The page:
Monday, October 13, 2014

Supporting Student Innovation

Ever since the big push towards STEM a few years ago, I started thinking about innovation and how I can best support my students. As I guided them through various STEM projects and programs, I began to see how innovation should look in the classroom. Research, conversations with other teachers, and taking part in a few Twitter chats also influenced my view of classroom innovation.

First and foremost, teachers must support their students. Children are naturally curious and have a ton of ideas to share. Teachers can help by supporting this curiosity through STEM and project based learning which both foster innovation. We can also support our students by connecting them with learners across the globe. With tools such as blogging and social media available, students have the opportunity to take their learning outside of the school building. They can share, and reflect on their experiences.

Innovation cannot take place without allowing time for making and tinkering. Students should have opportunities for building, inquiry, and collaboration. All of these components foster critical thinking, which I have found to be a key ingredient in classroom innovation. Failure must also be allowed. It's not about the final result, it's all about the process. I think about innovators like Albert Einstein and Walt Disney. They failed numerous times and many didn't believe in them. We must make time for students to explore, and encourage them through their failures. We might just be teaching the next Steve Jobs.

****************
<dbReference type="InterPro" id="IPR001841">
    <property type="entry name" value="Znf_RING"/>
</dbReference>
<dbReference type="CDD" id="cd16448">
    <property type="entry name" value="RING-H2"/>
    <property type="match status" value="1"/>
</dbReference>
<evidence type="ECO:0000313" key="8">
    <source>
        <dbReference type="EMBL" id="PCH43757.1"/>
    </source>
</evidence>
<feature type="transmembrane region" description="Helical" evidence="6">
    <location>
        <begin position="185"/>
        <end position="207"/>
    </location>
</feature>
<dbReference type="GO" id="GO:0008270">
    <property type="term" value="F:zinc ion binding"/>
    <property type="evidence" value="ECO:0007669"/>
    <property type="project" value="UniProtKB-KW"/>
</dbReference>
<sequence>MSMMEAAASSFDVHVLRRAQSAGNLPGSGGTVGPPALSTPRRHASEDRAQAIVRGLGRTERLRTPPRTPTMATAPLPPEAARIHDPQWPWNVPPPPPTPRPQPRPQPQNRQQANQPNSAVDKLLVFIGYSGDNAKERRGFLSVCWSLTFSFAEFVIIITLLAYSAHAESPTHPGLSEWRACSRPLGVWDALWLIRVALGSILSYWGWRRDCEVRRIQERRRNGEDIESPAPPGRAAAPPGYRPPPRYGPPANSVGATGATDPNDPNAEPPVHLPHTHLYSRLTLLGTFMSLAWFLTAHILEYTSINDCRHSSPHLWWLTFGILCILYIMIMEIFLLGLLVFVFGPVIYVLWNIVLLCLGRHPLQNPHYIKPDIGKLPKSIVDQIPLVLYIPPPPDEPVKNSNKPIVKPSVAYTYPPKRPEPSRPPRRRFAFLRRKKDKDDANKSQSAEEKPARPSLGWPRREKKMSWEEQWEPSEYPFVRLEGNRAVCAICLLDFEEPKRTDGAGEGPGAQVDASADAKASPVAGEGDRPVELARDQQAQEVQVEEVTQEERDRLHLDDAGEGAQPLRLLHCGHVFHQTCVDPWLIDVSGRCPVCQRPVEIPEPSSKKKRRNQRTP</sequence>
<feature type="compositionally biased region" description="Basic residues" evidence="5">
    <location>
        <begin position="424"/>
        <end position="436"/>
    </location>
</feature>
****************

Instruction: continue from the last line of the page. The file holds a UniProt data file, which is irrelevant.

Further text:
In order to make room for innovation, classroom instruction needs to maximized. One way to do this is to enforce reading and writing skills in other subject areas. Reading and writing can and should be taught across the curriculum. In addition, we can think of creative ways to incorporate project based learning in each subject area. 

When we allow time for innovation and support our students through the process, true growth occurs and a student's perseverance and resiliency can be measured. It's important to measure student growth so we can continue to support them as they engage in innovation.